Chapter Two – The Three Futurists

Sat 23 Aug 7pm; Sun 24 August 2pm
Belconnen Arts Centre

Science – Do you believe? Can you have faith? The Griffyn Ensemble and choreographer Liz Lea will take you on an epic journey evoking mechanical progress, ancient prophecy, and an Orwellian future, to ask the question – who do you trust?

The Griffyn Ensemble’s annual National Science Week program features music by George Antheil, Jacob Tel Veldhuis, Ancient Greek poets, Radiohead, and Richard Rodgers/Oscar Hammerstein. What better way to celebrate National Science Week than to ask the fundamental question:

Do you believe?

(For tickets and memberships, click here)

(see map below)
118 Emu Bank
Belconnen ACT 2615

On street parking, and at the adjacent Westfields.

Supported by ACT Government


Michael Sollis

As director of Griffyn, Michael has an incredible knack for applying his passion for pretty much anything (and everything) to musical form: From Rugby League to astronomy; Melanesian society to American popular culture; and economic theory to his home town of Canberra.  It will thus be of little surprise that Michael’s background is in composition (with works performed by ensembles across Australia and the world) and anthropology (a published researcher in the interdisciplinary area of composition-anthropologist-linguistics). You will also see Michael play a host of plucked string instruments in a Griffyn concert (bouzoukis, mandolins, guitars), as well as Griffyn performing many of his own compositions.

Michael has lectured in tertiary composition at the Australian National University School of Music, and has made presentations on youth musical advocacy in places as far flung as Jinan (China), Istanbul (Turkey), and Tallinn (Estonia).  The local Rugby League community is also a big part of Michael’s life, having played and coached for the Gungahlin Bulls in the Canberra Raiders Cup.  You can find out more about Michael’s music and activity at his website here.  Michael is also Artistic Director, Education for Musica Viva Australia.

Meriel Owen

You may not get a chance to see Meriel on horseback riding through the Molonglo valley (blink and you will miss her – fast as lightning!), but you will undoubtedly see Meriel perform in concert halls around Australia on harp and piano. Unfortunately, Meriel hasn’t yet worked out how to marry her two passions – equestrian sports and performance. We are working on it, however, and when we finish our saddle-mounted harp prototype we will let you all know! Since returning to Canberra in 2006 after a decade in the USA (where she performed across America and completed a Master of Theology), Meriel has performed with pretty much every Symphony Orchestra in Australia, and maintains a busy schedule as a freelance harpist. Since pianos are a little too tricky to pack in the Grus (the Griffyn Bus), Meriel will usually be seen on harp in a Griffyn concert. Meriel also has two beautiful children who are in-training for the Griffyn: Next Generation TV Series, with solo ukulele featured!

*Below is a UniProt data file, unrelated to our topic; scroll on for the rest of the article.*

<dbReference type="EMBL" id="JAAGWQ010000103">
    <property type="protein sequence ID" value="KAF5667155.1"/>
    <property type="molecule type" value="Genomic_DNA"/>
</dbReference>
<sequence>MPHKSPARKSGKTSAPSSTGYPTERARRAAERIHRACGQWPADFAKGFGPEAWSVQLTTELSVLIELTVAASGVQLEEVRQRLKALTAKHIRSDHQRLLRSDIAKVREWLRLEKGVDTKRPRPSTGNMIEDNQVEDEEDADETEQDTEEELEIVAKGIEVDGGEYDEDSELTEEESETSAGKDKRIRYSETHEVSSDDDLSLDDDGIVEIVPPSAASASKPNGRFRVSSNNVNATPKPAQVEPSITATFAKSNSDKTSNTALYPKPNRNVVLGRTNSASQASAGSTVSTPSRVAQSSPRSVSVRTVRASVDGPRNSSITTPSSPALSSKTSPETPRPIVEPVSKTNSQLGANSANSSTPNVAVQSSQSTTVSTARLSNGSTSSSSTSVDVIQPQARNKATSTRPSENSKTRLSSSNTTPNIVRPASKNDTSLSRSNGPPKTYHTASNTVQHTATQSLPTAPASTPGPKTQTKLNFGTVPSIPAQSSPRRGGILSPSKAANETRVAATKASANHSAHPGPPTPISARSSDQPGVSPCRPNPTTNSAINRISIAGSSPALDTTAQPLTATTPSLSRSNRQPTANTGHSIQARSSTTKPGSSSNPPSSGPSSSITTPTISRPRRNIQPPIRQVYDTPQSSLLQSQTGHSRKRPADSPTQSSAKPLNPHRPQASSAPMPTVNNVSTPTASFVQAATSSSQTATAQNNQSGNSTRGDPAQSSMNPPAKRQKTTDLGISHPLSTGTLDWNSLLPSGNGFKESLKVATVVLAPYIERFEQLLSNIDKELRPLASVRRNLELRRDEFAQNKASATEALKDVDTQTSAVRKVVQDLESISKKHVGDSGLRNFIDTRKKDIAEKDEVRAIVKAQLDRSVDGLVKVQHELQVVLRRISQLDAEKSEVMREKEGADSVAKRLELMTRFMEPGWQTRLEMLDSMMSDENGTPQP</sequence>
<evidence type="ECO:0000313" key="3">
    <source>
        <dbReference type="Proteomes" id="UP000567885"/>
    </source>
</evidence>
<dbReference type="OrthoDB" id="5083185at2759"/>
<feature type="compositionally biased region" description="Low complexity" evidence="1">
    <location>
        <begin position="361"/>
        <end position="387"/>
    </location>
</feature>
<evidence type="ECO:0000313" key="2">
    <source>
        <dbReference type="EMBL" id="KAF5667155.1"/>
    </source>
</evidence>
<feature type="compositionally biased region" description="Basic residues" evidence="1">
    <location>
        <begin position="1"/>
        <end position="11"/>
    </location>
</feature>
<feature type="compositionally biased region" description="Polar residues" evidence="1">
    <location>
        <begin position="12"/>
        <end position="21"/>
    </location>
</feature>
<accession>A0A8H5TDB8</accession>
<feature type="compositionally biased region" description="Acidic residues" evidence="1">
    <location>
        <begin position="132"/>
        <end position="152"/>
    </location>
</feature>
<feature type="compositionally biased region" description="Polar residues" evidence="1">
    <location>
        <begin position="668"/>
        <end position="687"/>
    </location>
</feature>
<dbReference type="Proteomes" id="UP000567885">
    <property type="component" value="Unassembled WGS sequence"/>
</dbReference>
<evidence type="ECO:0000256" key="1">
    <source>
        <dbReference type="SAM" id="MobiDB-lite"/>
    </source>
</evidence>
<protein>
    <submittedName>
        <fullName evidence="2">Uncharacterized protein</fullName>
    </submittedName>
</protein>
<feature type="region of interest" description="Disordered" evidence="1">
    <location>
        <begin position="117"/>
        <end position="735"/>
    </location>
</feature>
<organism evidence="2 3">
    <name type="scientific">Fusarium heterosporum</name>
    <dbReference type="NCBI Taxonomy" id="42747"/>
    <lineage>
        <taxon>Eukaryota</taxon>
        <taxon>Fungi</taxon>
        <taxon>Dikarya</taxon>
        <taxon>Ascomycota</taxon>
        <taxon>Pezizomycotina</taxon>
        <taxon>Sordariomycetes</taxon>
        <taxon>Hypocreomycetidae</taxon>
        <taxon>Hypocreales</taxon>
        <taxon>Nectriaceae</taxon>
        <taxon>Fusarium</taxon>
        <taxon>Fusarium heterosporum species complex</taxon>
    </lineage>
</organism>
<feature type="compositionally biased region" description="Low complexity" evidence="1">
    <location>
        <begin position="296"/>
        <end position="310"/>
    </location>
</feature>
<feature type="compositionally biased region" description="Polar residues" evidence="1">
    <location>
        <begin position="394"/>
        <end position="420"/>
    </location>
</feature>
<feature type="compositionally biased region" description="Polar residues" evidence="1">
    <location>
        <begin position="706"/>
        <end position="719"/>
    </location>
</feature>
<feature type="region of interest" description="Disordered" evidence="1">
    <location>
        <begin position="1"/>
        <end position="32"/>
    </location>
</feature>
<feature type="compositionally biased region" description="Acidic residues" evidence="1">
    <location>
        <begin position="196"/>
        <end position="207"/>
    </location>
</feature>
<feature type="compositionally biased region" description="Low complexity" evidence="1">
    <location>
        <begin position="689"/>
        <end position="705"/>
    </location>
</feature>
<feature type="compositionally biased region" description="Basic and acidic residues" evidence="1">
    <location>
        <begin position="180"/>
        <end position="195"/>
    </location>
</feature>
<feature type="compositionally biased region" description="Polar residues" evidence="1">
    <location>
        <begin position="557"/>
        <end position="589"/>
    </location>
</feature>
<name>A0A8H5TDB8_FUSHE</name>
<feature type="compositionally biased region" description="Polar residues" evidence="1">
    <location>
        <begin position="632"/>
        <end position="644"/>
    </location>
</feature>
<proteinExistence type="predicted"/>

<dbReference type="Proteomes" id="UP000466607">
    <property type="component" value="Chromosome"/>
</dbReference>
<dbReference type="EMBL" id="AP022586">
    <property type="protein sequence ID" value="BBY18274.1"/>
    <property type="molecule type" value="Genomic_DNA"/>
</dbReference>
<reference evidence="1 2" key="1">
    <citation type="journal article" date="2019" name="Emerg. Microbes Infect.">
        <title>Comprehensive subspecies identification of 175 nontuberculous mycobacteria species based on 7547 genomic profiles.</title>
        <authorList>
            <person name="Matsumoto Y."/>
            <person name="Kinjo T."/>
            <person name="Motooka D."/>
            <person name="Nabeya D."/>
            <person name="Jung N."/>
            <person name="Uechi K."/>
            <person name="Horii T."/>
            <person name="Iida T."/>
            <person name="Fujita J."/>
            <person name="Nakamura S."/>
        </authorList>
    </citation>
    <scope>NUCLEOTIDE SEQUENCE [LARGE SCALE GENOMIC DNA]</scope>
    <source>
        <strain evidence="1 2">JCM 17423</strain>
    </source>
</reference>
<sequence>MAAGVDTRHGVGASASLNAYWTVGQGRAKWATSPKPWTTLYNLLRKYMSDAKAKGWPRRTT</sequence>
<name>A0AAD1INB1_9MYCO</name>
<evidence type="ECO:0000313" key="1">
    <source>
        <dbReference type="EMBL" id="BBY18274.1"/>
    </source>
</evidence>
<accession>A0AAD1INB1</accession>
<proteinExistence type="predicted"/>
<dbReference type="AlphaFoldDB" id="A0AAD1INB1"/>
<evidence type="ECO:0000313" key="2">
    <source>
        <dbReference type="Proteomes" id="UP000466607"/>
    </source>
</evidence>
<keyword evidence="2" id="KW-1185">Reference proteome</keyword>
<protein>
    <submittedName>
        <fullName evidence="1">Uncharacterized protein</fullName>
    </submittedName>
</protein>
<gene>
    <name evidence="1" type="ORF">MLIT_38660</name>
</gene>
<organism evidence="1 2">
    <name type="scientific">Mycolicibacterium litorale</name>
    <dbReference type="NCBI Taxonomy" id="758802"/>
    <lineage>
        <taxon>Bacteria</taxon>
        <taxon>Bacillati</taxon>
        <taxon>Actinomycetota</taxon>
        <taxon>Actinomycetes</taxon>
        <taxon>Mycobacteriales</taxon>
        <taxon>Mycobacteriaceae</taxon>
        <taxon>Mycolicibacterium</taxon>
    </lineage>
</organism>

Kiri Sollis

The concert flute was never going to be enough for Kiri, so you will often see her play piccolo, alto flute, bass flute, and a suite of recorders during a Griffyn program. If you ask her though, she will tell you that the piccolo is her favourite, which has prompted her husband Michael to expand the repertoire for new works for piccolo, including the 2010 Perelandra Piccolo Concerto which was written for Kiri.  Kiri has also performed the world premiere of a new version of David Bedford’s Recorder Concerto, and the Australian premiere of Urmas Sisask’s flute concerto. Kiri hails from the South Coast of New South Wales and has been living in Canberra since 2005 with her husband Michael and dog Gypsy. She maintains an active teaching studio, and has performed and recorded with the Sydney Symphony Orchestra and Tasmanian Symphony Orchestra.

Kiri is also Griffyn’s designated stunt woman. This has included performing daring feats such as braving sub zero temperatures in the middle of Lake George, and being handcuffed in heavy chains – all in the name of art (or at least an interesting promo photoshoot experience!)